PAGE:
The world my father left behind on the 7th of October 2007


Today marks 10 years since my father died of a heart attack, and in order to cherish his memory I have gathered this series of photographs of the places where he lived.

Some of these photos were from when my father was alive and others were taken now in 2017. Some places remain just as my father left them, and in other places the passage of time has manifested itself.

For me, and those who knew my father these places are filled with traces of his life, but are also a constant reminder of his physical absence. 

10 years today, my father ceased to exist physically and became present everywhere, all the time, 

 especially in mine and my siblings' lives.

 

To the most extraordinary person, my dearest father, 

Albano Paganini da Costa Lobo

(01.03.1958 - 07.10.2007)


"One day there is life. A man, not even old, with no history of illness. Everything is as it was, as it will always be. He goes on from one day to the next, minding his own business, dreaming only of the life that lies before him. And then, suddenly there is death. A man lets out a little sigh, he slumps down in his chair, and it is death. The suddenness of it leaves no room for thought, gives the mind no chance to seek out a word that might comfort it. We are left with nothing but death, the irreducible fact of our own mortality. Death after a long illness we can accept with resignation. Even accidental death we can ascribe to fate. But for a man to die of no apparent cause, for a man to die simply because he is a man, brings us so close to the invisible boundary between life and death that we no longer know which side we are on. Life becomes death, and it is as if this death has owned this life all along. Death without warning. Which is to say: life stops. and it can stop at any moment."

Paul Auster in the invention of solitude, also a homage to his father


Casa da Levada

"The house became the metaphor of my father's life, the exact and faithful representation of his inner world" Paul Auster

1980's


2017

"There is nothing more terrible, I learned, than having to face the objects of a dead man. Things are inert, they have meaning only in function of the life that makes use of them. When that life ends, the things change, even though they remain the same. They are there and yet not there: tangible ghosts, condemned to survive in a world they no longer belong to." Paul Auster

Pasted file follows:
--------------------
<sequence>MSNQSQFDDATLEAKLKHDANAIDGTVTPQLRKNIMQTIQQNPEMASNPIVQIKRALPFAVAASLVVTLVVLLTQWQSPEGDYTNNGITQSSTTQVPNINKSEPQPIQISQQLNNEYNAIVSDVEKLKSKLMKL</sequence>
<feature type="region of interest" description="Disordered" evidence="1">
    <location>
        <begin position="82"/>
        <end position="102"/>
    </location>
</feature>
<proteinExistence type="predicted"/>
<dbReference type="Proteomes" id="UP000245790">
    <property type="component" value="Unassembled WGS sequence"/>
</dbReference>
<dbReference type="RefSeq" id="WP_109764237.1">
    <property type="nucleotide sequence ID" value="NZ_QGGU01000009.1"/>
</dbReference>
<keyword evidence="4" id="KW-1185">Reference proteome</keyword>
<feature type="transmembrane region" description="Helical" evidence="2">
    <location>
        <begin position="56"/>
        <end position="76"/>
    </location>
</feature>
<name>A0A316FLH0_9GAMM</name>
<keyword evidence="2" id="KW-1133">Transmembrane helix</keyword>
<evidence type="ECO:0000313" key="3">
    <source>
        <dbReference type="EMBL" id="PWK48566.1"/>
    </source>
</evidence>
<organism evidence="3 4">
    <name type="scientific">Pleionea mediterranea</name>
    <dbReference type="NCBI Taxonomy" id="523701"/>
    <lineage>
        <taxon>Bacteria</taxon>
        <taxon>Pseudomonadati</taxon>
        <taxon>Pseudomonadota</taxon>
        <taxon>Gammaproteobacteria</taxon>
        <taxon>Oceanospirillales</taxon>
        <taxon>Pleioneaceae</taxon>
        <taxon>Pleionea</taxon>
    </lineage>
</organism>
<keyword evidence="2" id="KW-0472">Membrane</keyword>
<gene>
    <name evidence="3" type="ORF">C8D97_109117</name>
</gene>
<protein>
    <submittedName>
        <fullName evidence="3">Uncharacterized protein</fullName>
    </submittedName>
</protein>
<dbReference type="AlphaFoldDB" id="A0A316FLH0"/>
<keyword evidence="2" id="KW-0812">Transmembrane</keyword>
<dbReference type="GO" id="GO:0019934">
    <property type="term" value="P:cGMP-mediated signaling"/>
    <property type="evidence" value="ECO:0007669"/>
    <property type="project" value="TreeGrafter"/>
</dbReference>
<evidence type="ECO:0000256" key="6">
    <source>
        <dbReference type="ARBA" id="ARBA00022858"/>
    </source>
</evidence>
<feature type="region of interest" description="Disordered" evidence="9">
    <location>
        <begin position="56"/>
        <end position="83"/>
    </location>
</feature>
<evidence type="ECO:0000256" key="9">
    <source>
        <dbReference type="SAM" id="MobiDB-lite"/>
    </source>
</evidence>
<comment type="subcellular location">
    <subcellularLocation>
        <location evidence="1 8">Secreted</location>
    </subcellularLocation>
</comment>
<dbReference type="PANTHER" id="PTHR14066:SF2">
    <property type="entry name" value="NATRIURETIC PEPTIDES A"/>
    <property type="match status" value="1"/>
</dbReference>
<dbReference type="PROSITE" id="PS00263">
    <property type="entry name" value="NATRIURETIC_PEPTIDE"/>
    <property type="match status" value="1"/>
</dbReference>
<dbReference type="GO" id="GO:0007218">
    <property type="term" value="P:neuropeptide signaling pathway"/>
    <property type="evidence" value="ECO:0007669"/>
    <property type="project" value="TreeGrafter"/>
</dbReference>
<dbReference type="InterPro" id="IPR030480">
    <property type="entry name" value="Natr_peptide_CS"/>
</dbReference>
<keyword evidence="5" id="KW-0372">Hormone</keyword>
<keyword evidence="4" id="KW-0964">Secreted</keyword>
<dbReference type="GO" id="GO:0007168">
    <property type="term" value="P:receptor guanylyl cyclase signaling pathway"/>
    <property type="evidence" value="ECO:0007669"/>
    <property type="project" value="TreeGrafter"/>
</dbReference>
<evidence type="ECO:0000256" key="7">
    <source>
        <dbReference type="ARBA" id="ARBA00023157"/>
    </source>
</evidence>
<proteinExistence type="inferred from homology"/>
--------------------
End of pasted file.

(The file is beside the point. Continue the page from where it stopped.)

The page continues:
My father's old office, which was last used by him in 2001


My Father's photography studio

It is extraordinary how smell evokes memory and how the smell of the chemicals still lingers on 16 years after my father last used it, and how things remain in the exact same place where he left them.


Nostalgia

It is true that you inherit in your DNA emotions from your parents,  and in this second photo I attempt to transmit the sense of nostalgia which my father felt for the time of his grandparents (photo on the left hand corner). 

Taken by my father in the 1970's

Taken by me in 2017


"Memory, therefore, not simply as the resurrection of one’s private past, but an immersion in the past of others, which is to say: history - which one both participates in and is a witness to, is a part of and apart from. Everything, therefore, is present in the mind at once, as if each element were reflecting the light of all the others, and at the same time emitting its own unique and unquenchable radiance." Paul Auster


The same place 21 years later


Nostalgia in Black and White

"Discovering these photographs was important to me because they seemed to reaffirm my father's physical presence in the world, to give me the illusion that he was still there. The fact that many of these pictures were ones I had never seen before, especially the ones of his youth, gave me the odd sensation that I was meeting him for the first time, that part of him was only just beginning to exist.  I had lost my father, but at the same time, I had also found him. As long as I kept these pictures before my eyes, as long as I continued to study them with my complete attention, it was as though he were still alive, even in death. Or if not alive, at least not dead. Or rather, somehow suspended, locked in a universe that had nothing to do with death, in which death could never make an entrance.  " Paul Auster


Monte Estoril

All things must come to pass,

but the end is not yet - Matthew 24:6-8


Villa Bahia

"These tiniest images: incorrigible, lodged in the mud of memory, neither buried nor wholly retrievable. And yet each one in itself, a fleeting resurrection, a moment otherwise lost"  Paul Auster

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The last photos I took of my father in September 2007

People go on loving in the very face of mortality -

 John Berger